Tuesday, September 11, 2012
I have been wondering how long it would take for an accredited college/university to grant college credit for free Massive Open Online Courses (MOOCs. That was last month. Colorado State has started to do it! In the recent Chronicle of higher Education article, A First for Udacity: a U.S. University Will Accept Transfer Credit for One of Its Courses, Colorado State took the step. It is their course offered through Udacity, but the implications are interesting. Typcally. colleges and universities in the US will accept college credit transferred from regionally accredited colleges and universties. CSU fits this criteria.
This should mean that almost any school in the US will also grant credit for the course(s) when transferred from CSU, or will they? I would guess that over the courseof this academic year many college curriculum or admissions committees will have to decide how they want to handle this.
"Some 94,000 students worldwide took the course when it first came online early this year, and 98,000 more signed up for the second class, which started in April. "We have students from well over 100 countries, from 13-year-olds to 80-year-olds, sharing in the experience," Mr. Evans (course instructor from UVA)said of the class, one of a growing number of massive open online courses, or MOOC's, that have been attracting national attention this year."
Once colleges deal with the transfer issue, they will have to think about creating their own policies for granting credit for MOOC courses. According to the Chronicle article "in order to earn the three transfer credits toward their bachelor's degrees at Colorado State, students will need a "certificate of accomplishment" from Udacity showing they passed the course. Then they have to pass a proctored examination offered by Udacity through a secure testing center. The exam, administered by the Pearson VUE testing group, will cost $89."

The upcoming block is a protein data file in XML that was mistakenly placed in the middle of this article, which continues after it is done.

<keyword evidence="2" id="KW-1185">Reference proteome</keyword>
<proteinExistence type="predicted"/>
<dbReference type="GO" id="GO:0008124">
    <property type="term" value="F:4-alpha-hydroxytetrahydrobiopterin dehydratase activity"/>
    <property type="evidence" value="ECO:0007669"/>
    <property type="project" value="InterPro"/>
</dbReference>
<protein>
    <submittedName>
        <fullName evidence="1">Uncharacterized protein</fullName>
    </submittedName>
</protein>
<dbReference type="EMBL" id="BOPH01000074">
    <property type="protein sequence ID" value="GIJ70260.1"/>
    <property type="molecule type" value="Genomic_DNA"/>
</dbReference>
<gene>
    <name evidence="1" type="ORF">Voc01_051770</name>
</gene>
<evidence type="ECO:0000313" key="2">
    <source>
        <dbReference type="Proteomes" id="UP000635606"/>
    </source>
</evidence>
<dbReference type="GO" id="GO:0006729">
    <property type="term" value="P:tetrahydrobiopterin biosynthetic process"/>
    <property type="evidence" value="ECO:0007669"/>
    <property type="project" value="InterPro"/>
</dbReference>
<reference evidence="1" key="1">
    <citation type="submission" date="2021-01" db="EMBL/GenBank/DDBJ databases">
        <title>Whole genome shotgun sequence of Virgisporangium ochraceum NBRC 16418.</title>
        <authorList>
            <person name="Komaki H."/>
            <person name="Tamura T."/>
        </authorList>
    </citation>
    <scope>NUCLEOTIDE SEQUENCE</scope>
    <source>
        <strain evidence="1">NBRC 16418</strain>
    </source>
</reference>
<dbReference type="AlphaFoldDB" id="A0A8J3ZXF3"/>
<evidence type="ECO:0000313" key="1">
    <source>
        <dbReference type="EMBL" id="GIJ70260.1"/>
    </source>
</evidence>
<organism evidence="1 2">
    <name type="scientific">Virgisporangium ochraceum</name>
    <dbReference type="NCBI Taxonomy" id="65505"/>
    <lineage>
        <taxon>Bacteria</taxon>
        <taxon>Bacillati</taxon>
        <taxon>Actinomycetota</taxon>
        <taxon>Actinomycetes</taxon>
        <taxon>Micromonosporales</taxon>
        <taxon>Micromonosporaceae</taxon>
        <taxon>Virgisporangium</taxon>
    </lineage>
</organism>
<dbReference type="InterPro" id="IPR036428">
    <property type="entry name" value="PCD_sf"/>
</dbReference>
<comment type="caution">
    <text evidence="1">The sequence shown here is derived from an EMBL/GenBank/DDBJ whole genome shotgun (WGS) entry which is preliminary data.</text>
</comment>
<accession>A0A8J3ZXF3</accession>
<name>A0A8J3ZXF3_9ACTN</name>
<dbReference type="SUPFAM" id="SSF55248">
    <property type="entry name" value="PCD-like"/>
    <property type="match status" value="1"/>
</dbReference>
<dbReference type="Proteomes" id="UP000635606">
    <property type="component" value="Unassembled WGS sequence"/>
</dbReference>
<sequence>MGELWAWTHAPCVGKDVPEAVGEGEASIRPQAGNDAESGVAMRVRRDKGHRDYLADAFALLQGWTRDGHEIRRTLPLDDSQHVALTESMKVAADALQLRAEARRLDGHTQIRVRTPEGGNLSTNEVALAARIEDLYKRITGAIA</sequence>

So Pearson is already stepping in to provide testing and assessment services. How different is this from the College Board or the Educational Testing service providing verification of accomplishment tests for high school advanced placement students. Not very different.
Time to ask more questions:
Does this mean that with the proper assessment from a respected assessment vendor or college that other colleges will accept the courses in transfer and grant credit?
Will traditional colleges limit the amount of MOOC credit that they are willing to accept toward a degree? Many do this with transfer credit now.
What does this mean for the student and the cost of a college degree? If students take as many MOOC courses as they can transfer to the school of their choice, how will this reduce the total cost of their college degree?
Will "for profit" colleges start granting degrees totally on the basis of MOOC classes (for a modest processing fee?
When will someone find a business model that makes MOOC courses viable on a large scale. Let's see, if "College X" charged $25 for a MOOC class and $75 for the "verification of learning exam" with 98,000 students in the class -- a single class could generate $9,800,000. Most of these students could transfer the credit to the school of their choice and apply it toward a degree.
Most colleges are still shaking their collective heads and writing the whole MOOC thing off. I am glad to see the Gates Foundation funding some research on MOOC courses. This will be good information for the education community to consume and use for even further discussion. I feel more committee meetings being called.